Spain reinstates market trade ban


SPAIN RESPONDED to a renewed wave of market doubt over Europe’s bailout plan for its stricken banks by reinstating a ban on short-selling, a move made in co-ordination with a similar ban in Italy.

Spain saw its 10-year borrowing costs rise to close yesterday to 7.52 per cent, easily surpassing earlier peaks on the first working day after euro zone finance ministers signed off on a €100 billion rescue package for the country’s banks.

Spanish media reported that up to six regions may seek aid from the central government after Valencia formally sought assistance, followed by Murcia, over the weekend.

With no immediate change to the terms of the Spanish bailout in prospect, euro zone officials say attention centres now on whether the European Central Bank revives its stalled bond-buying campaign on secondary sovereign bond markets.

Stocks in Spain plunged as much as 5.5 per cent before the short-selling ban and Italian shares lost 5.2 per cent before the ban, a reflection of concern that any failure to stabilise Spain would threaten Italy’s ability to continue financing itself on the market.

The Spanish market closed 1.1 per cent weaker and the Italian market closed down 2.8 per cent in the wake of the ban on short-selling, a practice where investors seek to profit from falling prices. The main European banking index ended down 2.7 per cent last night.

“European securities markets are going through a period of extreme volatility which might cause their disorderly functioning and affect the normal development of financial activity,” said Spain’s market regulator, the CNMV. “In these conditions, it is necessary to review the operation of securities markets in order to ensure financial stability.”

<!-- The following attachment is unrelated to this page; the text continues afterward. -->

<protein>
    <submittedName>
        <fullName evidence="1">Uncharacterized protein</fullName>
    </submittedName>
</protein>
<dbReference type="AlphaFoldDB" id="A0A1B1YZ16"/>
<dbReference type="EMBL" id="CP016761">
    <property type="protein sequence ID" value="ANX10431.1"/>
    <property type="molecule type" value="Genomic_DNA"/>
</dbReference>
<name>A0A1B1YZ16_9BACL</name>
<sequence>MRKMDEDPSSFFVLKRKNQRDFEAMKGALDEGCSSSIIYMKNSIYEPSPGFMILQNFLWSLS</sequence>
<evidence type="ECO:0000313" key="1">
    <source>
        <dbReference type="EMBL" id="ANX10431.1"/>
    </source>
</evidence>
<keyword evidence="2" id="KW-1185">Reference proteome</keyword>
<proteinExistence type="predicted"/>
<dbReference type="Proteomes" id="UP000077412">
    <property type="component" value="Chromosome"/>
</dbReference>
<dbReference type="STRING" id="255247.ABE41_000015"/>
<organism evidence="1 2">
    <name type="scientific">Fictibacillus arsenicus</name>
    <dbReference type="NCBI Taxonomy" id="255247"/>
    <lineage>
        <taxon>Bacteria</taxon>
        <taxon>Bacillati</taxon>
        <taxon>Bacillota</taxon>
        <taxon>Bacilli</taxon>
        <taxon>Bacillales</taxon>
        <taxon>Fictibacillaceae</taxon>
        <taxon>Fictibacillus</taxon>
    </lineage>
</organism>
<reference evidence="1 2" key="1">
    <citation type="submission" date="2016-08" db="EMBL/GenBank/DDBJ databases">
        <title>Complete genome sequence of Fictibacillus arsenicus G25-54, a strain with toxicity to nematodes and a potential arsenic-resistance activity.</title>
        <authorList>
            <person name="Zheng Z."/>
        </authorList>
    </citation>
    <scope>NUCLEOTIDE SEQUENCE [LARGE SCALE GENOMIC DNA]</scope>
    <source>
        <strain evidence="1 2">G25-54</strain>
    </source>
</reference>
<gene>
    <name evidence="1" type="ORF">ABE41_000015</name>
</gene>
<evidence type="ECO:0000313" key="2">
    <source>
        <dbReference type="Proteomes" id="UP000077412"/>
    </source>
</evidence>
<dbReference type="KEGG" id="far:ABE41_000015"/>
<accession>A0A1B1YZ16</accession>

The three-month ban mirrors a similar measure last August, which included bans in France and Belgium. Neither France nor Belgium plans a new ban at present.

The ECB buying initiative has been in abeyance for months and the bank is reluctant to change course. However, officials not linked to the bank say recent remarks by its chief Mario Draghi leave open the possibility of a new intervention. Mr Draghi told French paper Le Monde last week the ECB’s mandate was not to solve the financial problems of member states but he noted that the bank must also “contribute to the stability of the financial system quite independently”.

In recent days, the Spanish government has said that only the ECB has the fire-power to “bet on the euro”. Minister of State for Europe Lucinda Creighton told reporters in Brussels yesterday that an ECB intervention might also be required to stabilise Italian borrowing costs. “Obviously all countries are vulnerable to contagion and I think Italy is suffering from that,” Ms Creighton said.

Renewed talk about Greece leaving the single currency was “hugely unhelpful”, she said.